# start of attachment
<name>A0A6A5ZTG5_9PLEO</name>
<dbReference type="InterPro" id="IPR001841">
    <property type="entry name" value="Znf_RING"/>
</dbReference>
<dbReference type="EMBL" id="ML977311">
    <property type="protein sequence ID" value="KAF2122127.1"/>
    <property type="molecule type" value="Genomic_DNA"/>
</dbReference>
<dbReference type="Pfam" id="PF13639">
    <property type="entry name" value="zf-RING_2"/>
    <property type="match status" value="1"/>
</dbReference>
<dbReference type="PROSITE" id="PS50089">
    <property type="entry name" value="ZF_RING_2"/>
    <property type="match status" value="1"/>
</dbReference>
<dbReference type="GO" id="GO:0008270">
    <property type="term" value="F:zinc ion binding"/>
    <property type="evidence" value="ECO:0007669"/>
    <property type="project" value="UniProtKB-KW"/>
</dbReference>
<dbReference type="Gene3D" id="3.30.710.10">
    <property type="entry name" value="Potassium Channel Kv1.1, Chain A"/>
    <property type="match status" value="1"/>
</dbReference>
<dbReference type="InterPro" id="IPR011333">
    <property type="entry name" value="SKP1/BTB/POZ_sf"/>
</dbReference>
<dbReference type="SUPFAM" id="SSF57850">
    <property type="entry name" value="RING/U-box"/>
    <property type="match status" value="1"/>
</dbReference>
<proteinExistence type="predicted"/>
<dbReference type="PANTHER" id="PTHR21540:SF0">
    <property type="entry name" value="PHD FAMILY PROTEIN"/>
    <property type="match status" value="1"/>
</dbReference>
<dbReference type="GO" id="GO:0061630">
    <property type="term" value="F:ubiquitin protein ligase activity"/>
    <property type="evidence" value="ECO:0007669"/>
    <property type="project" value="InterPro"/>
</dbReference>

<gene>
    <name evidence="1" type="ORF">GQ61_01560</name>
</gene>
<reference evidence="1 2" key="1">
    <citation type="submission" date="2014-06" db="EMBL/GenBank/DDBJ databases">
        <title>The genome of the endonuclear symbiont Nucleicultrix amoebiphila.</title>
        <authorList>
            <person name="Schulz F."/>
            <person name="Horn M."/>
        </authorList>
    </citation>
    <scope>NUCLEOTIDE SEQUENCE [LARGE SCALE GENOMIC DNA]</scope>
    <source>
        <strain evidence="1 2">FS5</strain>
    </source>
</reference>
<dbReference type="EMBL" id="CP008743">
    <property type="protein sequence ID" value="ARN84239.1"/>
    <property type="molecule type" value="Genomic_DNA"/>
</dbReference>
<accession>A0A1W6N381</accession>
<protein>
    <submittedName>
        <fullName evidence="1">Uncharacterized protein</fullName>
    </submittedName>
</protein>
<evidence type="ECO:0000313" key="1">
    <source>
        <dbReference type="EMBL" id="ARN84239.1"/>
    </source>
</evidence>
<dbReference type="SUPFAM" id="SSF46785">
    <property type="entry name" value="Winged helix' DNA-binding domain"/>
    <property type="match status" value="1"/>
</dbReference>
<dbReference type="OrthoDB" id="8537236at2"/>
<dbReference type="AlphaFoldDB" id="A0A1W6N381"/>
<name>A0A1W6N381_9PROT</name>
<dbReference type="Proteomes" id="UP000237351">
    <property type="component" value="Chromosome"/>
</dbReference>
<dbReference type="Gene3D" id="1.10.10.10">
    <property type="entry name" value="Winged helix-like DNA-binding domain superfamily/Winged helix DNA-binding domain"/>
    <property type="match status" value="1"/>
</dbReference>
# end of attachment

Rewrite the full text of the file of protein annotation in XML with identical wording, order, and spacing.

<name>A0A6A5ZTG5_9PLEO</name>
<dbReference type="InterPro" id="IPR001841">
    <property type="entry name" value="Znf_RING"/>
</dbReference>
<dbReference type="EMBL" id="ML977311">
    <property type="protein sequence ID" value="KAF2122127.1"/>
    <property type="molecule type" value="Genomic_DNA"/>
</dbReference>
<dbReference type="Pfam" id="PF13639">
    <property type="entry name" value="zf-RING_2"/>
    <property type="match status" value="1"/>
</dbReference>
<dbReference type="PROSITE" id="PS50089">
    <property type="entry name" value="ZF_RING_2"/>
    <property type="match status" value="1"/>
</dbReference>
<dbReference type="GO" id="GO:0008270">
    <property type="term" value="F:zinc ion binding"/>
    <property type="evidence" value="ECO:0007669"/>
    <property type="project" value="UniProtKB-KW"/>
</dbReference>
<dbReference type="Gene3D" id="3.30.710.10">
    <property type="entry name" value="Potassium Channel Kv1.1, Chain A"/>
    <property type="match status" value="1"/>
</dbReference>
<dbReference type="InterPro" id="IPR011333">
    <property type="entry name" value="SKP1/BTB/POZ_sf"/>
</dbReference>
<dbReference type="SUPFAM" id="SSF57850">
    <property type="entry name" value="RING/U-box"/>
    <property type="match status" value="1"/>
</dbReference>
<proteinExistence type="predicted"/>
<dbReference type="PANTHER" id="PTHR21540:SF0">
    <property type="entry name" value="PHD FAMILY PROTEIN"/>
    <property type="match status" value="1"/>
</dbReference>
<dbReference type="GO" id="GO:0061630">
    <property type="term" value="F:ubiquitin protein ligase activity"/>
    <property type="evidence" value="ECO:0007669"/>
    <property type="project" value="InterPro"/>
</dbReference>

<gene>
    <name evidence="1" type="ORF">GQ61_01560</name>
</gene>
<reference evidence="1 2" key="1">
    <citation type="submission" date="2014-06" db="EMBL/GenBank/DDBJ databases">
        <title>The genome of the endonuclear symbiont Nucleicultrix amoebiphila.</title>
        <authorList>
            <person name="Schulz F."/>
            <person name="Horn M."/>
        </authorList>
    </citation>
    <scope>NUCLEOTIDE SEQUENCE [LARGE SCALE GENOMIC DNA]</scope>
    <source>
        <strain evidence="1 2">FS5</strain>
    </source>
</reference>
<dbReference type="EMBL" id="CP008743">
    <property type="protein sequence ID" value="ARN84239.1"/>
    <property type="molecule type" value="Genomic_DNA"/>
</dbReference>
<accession>A0A1W6N381</accession>
<protein>
    <submittedName>
        <fullName evidence="1">Uncharacterized protein</fullName>
    </submittedName>
</protein>
<evidence type="ECO:0000313" key="1">
    <source>
        <dbReference type="EMBL" id="ARN84239.1"/>
    </source>
</evidence>
<dbReference type="SUPFAM" id="SSF46785">
    <property type="entry name" value="Winged helix' DNA-binding domain"/>
    <property type="match status" value="1"/>
</dbReference>
<dbReference type="OrthoDB" id="8537236at2"/>
<dbReference type="AlphaFoldDB" id="A0A1W6N381"/>
<name>A0A1W6N381_9PROT</name>
<dbReference type="Proteomes" id="UP000237351">
    <property type="component" value="Chromosome"/>
</dbReference>
<dbReference type="Gene3D" id="1.10.10.10">
    <property type="entry name" value="Winged helix-like DNA-binding domain superfamily/Winged helix DNA-binding domain"/>
    <property type="match status" value="1"/>
</dbReference>